“We continue to load and ship LPG to the domestic market. Therefore, we reassure Nigerians of our ongoing operations immediately and look forward to an urgent return to normalcy. Prior to the flooding, we were contending with the unrelenting effects of crude oil theft, which directly and severely impacted the supply of associated gas to our plant by the upstream producers. We recognise the strides being made to address this by the Government and its agencies and hope that this will soon translate into improved gas supply to our plant in Bonny,” he stated.

Dr. Mshelbila stated that LPG supply was at the heart of the matter when the NLNG’s Board of Directors decided to intervene, exponentially increasing its supply from 50,000 in 2007 tonnes to 150KT to 100 percent of its LPG volumes, accounting for about 40% of the domestic LPG (DLPG) market.

“Over the 15 years since 2007, NLNG has played a critical role in deepening the DLPG market with a reliable supply of LPG; expanding access to energy that is cleaner, more reliable, and affordable, the number of its off-takers increased from  7  at the onset to 42 today, the LPG ecosystem witnessed exponential growth across the value chain. With this increased DLPG penetration and accessibility, there has been a remarkable reduction in the use of kerosene, firewood, and charcoal, thus reducing the risk of respiratory conditions associated with smoke inhalation and increasing alignment with the global drive for a cleaner environment and lower GHG emissions.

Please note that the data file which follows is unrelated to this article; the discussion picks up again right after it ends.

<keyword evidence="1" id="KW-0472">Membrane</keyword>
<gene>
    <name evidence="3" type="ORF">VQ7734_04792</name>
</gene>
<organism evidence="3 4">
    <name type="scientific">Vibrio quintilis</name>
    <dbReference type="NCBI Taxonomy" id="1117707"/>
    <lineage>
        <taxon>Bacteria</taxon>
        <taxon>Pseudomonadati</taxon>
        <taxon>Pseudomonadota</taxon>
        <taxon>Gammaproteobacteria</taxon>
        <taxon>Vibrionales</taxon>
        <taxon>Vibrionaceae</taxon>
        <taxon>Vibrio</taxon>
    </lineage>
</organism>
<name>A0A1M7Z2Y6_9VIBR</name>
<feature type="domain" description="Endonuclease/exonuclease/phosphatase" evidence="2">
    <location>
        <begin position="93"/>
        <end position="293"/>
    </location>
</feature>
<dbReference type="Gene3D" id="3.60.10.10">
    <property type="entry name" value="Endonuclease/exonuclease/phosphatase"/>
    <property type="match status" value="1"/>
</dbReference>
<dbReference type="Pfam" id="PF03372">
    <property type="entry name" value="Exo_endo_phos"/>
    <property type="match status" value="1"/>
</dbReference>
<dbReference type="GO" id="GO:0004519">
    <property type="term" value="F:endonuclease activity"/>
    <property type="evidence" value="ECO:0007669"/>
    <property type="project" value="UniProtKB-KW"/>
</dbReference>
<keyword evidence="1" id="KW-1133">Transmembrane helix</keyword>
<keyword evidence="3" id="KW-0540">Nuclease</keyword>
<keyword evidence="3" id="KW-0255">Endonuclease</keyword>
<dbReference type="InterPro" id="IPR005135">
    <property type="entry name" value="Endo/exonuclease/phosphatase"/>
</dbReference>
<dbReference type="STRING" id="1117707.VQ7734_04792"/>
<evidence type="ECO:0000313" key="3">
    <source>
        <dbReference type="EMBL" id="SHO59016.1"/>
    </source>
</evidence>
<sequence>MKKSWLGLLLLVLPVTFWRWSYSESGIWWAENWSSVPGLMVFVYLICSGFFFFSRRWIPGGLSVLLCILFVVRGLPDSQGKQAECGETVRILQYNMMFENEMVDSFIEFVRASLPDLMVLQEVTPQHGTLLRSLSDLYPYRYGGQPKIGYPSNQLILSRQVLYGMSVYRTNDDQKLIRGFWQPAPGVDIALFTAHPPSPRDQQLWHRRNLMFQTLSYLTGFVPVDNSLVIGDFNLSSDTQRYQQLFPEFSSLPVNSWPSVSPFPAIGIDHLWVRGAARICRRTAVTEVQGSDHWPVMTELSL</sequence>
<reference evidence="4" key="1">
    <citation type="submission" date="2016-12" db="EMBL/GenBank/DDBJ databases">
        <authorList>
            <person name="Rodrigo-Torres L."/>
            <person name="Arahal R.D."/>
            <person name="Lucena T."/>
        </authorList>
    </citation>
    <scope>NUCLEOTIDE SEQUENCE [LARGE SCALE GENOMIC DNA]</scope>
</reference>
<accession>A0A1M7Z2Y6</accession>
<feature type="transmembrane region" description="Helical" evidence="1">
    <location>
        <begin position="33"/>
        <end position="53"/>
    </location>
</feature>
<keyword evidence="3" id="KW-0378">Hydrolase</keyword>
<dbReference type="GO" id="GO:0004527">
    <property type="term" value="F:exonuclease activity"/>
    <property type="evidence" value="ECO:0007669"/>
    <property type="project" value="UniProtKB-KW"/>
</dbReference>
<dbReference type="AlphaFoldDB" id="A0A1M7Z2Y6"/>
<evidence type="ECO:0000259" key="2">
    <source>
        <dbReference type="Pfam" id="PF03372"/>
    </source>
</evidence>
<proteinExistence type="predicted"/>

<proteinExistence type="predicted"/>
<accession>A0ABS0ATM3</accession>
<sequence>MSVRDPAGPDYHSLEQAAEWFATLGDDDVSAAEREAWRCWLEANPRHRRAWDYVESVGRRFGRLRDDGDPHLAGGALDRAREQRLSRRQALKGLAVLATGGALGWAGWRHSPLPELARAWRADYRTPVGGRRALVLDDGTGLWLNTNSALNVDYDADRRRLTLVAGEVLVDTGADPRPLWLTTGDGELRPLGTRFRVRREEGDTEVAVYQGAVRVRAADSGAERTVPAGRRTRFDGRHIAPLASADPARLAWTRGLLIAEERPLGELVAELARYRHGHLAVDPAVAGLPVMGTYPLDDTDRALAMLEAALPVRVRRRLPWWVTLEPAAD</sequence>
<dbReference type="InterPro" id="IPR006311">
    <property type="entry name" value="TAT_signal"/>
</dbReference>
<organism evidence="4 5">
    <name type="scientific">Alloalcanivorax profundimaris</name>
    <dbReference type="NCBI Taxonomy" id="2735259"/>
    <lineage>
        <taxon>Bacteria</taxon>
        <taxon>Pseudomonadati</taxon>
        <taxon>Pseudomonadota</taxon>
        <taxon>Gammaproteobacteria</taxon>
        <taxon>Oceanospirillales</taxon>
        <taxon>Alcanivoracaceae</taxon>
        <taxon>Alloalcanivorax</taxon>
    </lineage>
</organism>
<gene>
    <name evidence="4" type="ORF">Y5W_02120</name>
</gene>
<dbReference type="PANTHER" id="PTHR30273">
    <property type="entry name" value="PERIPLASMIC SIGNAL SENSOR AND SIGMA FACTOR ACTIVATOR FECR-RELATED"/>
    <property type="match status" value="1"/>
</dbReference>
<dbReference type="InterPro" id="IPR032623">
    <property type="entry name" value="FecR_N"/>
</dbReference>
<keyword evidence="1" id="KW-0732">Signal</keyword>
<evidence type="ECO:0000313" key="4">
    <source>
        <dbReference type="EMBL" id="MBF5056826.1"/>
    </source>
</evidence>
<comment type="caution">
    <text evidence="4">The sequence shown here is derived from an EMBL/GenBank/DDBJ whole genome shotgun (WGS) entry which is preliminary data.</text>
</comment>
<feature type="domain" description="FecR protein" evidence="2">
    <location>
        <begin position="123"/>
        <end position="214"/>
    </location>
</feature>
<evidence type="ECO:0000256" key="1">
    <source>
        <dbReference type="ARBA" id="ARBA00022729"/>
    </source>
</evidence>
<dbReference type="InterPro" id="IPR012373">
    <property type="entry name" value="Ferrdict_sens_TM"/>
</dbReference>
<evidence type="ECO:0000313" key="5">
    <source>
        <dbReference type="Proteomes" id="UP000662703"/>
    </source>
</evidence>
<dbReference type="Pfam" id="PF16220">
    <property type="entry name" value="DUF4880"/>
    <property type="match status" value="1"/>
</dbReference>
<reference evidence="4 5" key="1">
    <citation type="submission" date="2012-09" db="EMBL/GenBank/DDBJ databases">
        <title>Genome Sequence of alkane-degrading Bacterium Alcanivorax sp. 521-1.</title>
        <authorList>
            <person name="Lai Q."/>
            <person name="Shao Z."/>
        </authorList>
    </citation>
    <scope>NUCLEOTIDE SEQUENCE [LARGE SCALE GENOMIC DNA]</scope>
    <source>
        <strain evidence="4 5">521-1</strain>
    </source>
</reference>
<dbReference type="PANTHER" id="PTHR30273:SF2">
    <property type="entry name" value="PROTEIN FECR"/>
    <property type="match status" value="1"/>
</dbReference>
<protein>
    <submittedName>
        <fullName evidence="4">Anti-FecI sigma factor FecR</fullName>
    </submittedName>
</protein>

“Today, the Nigeria Liquefied Petroleum Gas Association (NLPGA) in collaboration with Nigeria LNG Limited (NLNG) is celebrating the 15th anniversary of uninterrupted supply of domestic LPG in the country. The intervention has seen the supply of LPG grow from 60,000MT in 2007 to over a 1.3million MT in 2021 (a growth of over 1,000%). Today, the Nigerian LPG market is adjudged the fastest-growing globally.

“This scheme has encouraged massive investments in LPG infrastructure and has created over 150,000 jobs in the sector and resultant increased tax revenue for the government. The Federal Government’s Decade of the Gas program has further helped in driving interest in propane, evidenced by NLNG’s startup of domestic propane which witnessed its first delivery in September 2021.

“NLNG has invested in a 13,000MT dedicated LPG carrier and security escort vessels facilitating efficient deliveries to Lagos and Port Harcourt terminals, invested in the refurbishment of the Lagos receiving terminal improving coastal delivery of LPG. It has also invested in throughput capacity at the Port-Harcourt Stockgap receiving terminal,” he said.

He congratulated NLPGA for supporting and sustaining the value chain for 15 years.

NLNG is owned by four Shareholders, namely, the Nigerian National Petroleum Company Limited (49%), Shell Gas B.V.  (25.6%), TotalEnergies Gaz & Electricite Holdings (15%), and Eni International N.A. N. V. S.àr.l (10.4%).